My brain flourishes with images of my insides dying when receiving chemo. The cells are attacked and become breathless, like ants in an ant trap. I am disgusted as I watch the liquid being pushed into my tiny veins. Treatment after treatment, it was proven that this was too much for my little body.
The nurses would come by to check on me or to change the medication from anti-nausea remedies, including Benadryl, then to another, then to a rinse, then the chemo, and finally another rinse. The other patients in the long, narrow room all had their own little space; and, aside from the occasional glance and warm smile, we each kept to ourselves. It was generally quiet, but you could hear the nurses sharing their personal agendas amongst each other, and asking their patients questions about pain levels and symptoms. The sounds of the machines ticking as they released medications, the ripping of packages for new needles, or the tearing of tape to cover the injection site made me cringe, because they reminded me of where I was and what was circulating inside me.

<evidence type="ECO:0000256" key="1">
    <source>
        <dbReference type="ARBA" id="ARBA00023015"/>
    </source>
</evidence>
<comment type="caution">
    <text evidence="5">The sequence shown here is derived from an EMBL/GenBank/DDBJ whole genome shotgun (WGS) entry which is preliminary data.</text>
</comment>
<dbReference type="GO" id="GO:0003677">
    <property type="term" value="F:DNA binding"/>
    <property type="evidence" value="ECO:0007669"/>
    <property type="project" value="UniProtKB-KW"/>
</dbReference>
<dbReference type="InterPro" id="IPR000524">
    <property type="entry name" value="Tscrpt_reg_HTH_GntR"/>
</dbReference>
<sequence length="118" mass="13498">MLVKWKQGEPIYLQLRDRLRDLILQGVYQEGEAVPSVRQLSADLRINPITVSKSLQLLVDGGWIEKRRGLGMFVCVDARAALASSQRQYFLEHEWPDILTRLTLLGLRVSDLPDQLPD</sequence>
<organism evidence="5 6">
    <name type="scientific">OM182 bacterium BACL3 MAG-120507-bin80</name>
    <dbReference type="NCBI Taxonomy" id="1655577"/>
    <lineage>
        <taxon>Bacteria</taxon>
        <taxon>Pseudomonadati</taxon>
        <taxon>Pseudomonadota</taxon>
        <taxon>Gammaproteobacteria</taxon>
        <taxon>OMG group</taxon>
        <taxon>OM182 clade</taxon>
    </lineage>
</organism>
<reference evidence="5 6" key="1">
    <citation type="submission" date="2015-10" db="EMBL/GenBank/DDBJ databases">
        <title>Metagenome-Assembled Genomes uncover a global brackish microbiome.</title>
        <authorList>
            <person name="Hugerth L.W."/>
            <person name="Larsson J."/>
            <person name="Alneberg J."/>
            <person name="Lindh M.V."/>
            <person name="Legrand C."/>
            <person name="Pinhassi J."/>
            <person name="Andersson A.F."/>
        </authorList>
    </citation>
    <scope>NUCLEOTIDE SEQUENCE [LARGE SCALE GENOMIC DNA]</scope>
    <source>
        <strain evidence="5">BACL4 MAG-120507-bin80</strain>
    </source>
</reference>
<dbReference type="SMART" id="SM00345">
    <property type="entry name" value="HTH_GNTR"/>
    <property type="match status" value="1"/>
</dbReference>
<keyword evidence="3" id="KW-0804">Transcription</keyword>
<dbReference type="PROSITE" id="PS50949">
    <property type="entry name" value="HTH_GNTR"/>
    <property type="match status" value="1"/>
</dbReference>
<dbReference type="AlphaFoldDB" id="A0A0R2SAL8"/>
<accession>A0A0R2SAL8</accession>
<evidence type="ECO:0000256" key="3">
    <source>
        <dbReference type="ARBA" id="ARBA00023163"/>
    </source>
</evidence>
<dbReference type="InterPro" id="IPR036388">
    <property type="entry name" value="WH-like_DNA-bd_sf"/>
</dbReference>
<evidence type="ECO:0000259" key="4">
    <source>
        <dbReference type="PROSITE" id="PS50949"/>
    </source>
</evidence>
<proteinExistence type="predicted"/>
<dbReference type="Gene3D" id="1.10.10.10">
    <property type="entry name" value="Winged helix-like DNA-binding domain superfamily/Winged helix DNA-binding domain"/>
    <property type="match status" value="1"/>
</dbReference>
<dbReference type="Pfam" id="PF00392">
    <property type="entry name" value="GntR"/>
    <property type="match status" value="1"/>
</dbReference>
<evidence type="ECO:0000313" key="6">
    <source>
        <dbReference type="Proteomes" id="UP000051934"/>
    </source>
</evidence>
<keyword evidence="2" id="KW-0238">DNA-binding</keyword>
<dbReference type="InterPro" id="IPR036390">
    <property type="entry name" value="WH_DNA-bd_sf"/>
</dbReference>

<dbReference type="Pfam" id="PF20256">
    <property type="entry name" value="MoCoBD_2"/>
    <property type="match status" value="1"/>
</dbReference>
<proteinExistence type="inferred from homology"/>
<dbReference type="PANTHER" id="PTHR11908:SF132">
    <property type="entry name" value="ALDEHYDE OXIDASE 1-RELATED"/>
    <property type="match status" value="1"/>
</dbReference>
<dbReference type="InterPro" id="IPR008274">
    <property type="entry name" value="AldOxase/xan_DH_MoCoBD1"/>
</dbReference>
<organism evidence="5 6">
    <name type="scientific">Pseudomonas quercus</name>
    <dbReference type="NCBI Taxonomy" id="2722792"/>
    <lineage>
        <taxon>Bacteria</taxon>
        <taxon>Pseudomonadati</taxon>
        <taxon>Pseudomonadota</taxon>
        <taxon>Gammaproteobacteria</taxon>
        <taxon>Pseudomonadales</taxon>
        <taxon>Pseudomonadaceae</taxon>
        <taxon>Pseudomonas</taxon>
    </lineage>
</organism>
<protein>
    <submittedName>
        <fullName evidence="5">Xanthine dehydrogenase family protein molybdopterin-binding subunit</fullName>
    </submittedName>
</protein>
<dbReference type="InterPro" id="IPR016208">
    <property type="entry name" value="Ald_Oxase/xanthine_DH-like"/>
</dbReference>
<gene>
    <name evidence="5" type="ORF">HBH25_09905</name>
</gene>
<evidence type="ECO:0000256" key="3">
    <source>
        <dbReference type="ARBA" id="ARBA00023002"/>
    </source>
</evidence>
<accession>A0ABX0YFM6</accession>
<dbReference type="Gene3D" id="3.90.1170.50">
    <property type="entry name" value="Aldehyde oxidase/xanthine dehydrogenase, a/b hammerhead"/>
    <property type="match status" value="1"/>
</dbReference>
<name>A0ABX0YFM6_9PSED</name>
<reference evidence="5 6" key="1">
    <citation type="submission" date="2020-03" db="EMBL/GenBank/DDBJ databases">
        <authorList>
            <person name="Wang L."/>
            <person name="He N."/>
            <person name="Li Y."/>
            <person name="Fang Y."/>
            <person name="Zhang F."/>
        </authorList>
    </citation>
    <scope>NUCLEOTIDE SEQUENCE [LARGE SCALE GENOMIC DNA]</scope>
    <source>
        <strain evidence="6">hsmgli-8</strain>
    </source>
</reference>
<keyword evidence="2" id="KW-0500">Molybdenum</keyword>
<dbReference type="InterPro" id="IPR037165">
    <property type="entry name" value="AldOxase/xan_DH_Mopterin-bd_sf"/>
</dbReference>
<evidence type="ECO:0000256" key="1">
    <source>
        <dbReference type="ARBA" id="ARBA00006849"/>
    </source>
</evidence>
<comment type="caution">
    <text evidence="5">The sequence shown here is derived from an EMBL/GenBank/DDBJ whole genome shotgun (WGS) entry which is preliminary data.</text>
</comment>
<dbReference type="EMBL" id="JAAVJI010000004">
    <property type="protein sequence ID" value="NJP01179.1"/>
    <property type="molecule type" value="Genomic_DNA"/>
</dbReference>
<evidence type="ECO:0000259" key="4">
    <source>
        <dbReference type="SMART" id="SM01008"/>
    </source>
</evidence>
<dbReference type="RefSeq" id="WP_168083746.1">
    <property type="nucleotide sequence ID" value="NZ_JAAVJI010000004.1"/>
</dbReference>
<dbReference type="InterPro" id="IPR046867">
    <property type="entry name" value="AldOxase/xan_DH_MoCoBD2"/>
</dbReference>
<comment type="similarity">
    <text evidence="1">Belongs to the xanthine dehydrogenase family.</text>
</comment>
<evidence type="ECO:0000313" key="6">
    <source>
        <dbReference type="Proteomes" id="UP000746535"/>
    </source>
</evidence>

Mariano usually helped me to extend the seat before he left, and the nurse eventually brought me the vomit tray without my having to ask. The popsicles we’d bring in a cooler that were to be sucked on during the actual chemo injection would bring chills to my already shivering body. The popsicles were supposed to help stop the mouth sores.
When my husband would return, he’d always ask if I had eaten the popsicle. I’m not sure if the frozen treat ever helped, so sometimes I would leave it for him. I always got the sores, and they tortured the inside of my mouth for a week. Even the rinse they prescribed didn’t wash them away until many days later.